6 As part of Jehovah’s family of worshipers, we maintain unity because all of us are “taught by Jehovah” and hold firmly to his revealed truth. (John 6:45; Psalm 43:3) Since our teachings are based on God’s Word, all of us speak in agreement. We gladly accept the spiritual food made available by Jehovah through “the faithful and discreet slave.” (Matthew 24:45-47) Such uniform teaching assists us to maintain our unity worldwide.
7. If we individually have difficulty understanding a certain point, what should we do, and what should we not do?
7 What if we individually have difficulty understanding or accepting a certain point? We should pray for wisdom and undertake research in the Scriptures and Christian publications. (Proverbs 2:4, 5; James 1:5-8) Discussion with an elder may help. If the point still cannot be understood, it may be best to let the matter rest. Perhaps more information on the subject will be published, and then our understanding will be broadened. It would be wrong, however, to try to convince others in the congregation to accept our own divergent opinion. This would be sowing discord, not working to preserve unity. How much better it is to “go on walking in the truth” and encourage others to do so!—3 John 4.
8. What attitude toward the truth is appropriate?
8 In the first century, Paul said: “At present we see in hazy outline by means of a metal mirror, but then it will be face to face. At present I know partially, but then I shall know accurately even as I am accurately known.” (1 Corinthians 13:12) Although the early Christians did not see all the details, they remained unified. We now have a much clearer understanding of Jehovah’s purpose and his Word of truth. Let us therefore be grateful for the truth we have received through the ‘faithful slave.’ And let us be thankful that Jehovah has led us by means of his organization. While we have not always had the same degree of knowledge, we have not been starving or thirsting spiritually. Instead, our Shepherd, Jehovah, has kept us unified and has taken good care of us.—Psalm 23:1-3.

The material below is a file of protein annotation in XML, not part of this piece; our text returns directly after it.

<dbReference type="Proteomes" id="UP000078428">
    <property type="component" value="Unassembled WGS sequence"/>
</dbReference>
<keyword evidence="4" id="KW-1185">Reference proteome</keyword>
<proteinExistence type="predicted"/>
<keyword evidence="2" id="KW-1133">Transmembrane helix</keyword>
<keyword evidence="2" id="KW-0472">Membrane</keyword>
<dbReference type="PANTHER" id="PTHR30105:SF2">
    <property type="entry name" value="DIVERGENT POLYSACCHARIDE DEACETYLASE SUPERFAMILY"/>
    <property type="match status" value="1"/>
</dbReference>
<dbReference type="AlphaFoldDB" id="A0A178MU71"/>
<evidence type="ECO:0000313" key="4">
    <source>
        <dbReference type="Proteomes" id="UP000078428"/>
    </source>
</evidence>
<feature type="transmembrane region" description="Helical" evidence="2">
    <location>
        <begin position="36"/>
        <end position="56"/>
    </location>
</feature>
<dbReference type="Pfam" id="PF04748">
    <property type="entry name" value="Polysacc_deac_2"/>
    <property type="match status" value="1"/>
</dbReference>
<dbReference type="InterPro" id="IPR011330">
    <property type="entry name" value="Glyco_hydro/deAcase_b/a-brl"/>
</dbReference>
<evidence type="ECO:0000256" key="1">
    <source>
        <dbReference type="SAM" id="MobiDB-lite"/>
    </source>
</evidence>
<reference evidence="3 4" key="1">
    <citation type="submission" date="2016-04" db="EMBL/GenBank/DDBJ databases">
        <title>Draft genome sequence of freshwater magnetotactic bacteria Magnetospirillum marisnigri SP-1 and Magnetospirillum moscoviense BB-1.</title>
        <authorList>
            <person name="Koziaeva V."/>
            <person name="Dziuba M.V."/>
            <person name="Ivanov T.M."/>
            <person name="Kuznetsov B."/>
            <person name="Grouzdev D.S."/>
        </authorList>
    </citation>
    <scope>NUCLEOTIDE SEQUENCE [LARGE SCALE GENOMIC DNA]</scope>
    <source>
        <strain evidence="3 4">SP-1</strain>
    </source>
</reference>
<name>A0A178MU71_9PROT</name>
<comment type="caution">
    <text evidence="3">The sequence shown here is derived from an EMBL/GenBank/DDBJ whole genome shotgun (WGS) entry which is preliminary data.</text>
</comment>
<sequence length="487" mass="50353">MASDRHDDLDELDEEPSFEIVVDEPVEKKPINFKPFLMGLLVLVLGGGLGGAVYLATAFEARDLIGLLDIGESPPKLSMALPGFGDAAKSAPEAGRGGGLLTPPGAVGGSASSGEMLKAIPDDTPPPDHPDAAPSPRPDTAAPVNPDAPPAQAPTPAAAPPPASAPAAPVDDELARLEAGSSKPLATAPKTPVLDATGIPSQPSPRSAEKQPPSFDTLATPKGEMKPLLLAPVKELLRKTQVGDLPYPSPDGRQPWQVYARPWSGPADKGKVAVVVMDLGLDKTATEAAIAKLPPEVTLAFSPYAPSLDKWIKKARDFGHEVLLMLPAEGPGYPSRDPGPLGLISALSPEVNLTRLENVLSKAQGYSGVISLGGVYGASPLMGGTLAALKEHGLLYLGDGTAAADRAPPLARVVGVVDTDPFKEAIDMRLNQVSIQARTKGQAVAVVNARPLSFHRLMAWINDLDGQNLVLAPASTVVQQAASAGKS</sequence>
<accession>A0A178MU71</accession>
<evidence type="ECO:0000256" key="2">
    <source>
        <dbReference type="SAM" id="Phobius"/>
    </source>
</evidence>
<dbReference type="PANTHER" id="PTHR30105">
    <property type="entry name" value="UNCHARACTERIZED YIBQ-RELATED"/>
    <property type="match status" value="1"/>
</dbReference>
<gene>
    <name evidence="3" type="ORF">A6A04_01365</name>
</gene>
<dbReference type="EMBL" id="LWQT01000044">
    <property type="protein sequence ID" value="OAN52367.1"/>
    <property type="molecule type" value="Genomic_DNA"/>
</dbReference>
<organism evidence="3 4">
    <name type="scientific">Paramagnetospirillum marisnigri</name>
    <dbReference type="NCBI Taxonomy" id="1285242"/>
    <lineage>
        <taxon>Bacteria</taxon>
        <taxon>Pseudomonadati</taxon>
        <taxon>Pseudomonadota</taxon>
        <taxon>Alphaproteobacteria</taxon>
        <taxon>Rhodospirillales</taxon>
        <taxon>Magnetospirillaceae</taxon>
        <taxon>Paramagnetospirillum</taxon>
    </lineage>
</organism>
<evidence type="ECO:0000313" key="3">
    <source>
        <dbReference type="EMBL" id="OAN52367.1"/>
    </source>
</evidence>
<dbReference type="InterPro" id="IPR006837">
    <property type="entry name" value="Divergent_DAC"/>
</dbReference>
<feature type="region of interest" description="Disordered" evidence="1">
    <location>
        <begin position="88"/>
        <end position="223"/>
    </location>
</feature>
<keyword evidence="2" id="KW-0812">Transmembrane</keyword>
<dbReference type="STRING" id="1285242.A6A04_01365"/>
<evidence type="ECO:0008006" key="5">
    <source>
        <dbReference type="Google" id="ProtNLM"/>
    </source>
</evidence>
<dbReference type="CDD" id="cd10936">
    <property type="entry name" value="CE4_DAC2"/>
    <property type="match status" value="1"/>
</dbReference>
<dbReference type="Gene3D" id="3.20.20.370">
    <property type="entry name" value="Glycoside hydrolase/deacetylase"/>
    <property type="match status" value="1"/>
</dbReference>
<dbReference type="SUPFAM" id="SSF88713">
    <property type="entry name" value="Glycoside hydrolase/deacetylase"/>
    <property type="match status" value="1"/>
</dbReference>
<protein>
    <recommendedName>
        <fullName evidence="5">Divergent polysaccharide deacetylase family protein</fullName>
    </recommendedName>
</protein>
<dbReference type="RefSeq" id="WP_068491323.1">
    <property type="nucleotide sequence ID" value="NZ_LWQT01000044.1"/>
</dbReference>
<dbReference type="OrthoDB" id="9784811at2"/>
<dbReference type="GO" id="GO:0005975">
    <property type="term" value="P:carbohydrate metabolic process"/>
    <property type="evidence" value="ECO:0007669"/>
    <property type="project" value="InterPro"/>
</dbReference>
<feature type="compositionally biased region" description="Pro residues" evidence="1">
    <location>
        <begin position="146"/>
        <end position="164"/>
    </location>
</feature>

Use the Tongue Aright!
9. How can the tongue be used to promote unity?
9 Using the tongue to encourage others is an important way to promote unity and a spirit of brotherhood. The letter that resolved a question on circumcision, as sent out by the first-century governing body, was a source of encouragement. After reading it, the Gentile disciples in Antioch “rejoiced over the encouragement.” Judas and Silas, who had been sent from Jerusalem with the letter, “encouraged the brothers with many a discourse and strengthened them.” Doubtless, the presence of Paul and Barnabas also encouraged and strengthened fellow believers in Antioch. (Acts 15:1-3, 23-32) We can do much the same when we gather for Christian meetings and ‘encourage one another’ through our presence and upbuilding comments.—Hebrews 10:24, 25.
10. To maintain unity, what may have to be done if reviling should occur?
10 However, the wrong use of the tongue can threaten our unity. “The tongue is a little member and yet makes great brags,” wrote the disciple James. “Look! How little a fire it takes to set so great a woodland on fire!” (James 3:5) Jehovah hates those causing contention. (Proverbs 6:16-19) Such talk can cause disunity. So, then, what if there is reviling, that is, the heaping of abuse upon someone or subjecting him or her to insulting speech? The elders will try to help the wrongdoer. However, an unrepentant reviler should be disfellowshipped so that the congregation’s peace, order, and unity can be maintained. After all, Paul wrote: “Quit mixing in company with anyone called a brother that is . . . a reviler . . . , not even eating with such a man.”—1 Corinthians 5:11.
11. Why is humility important if we have said something that has caused tension between us and a fellow believer?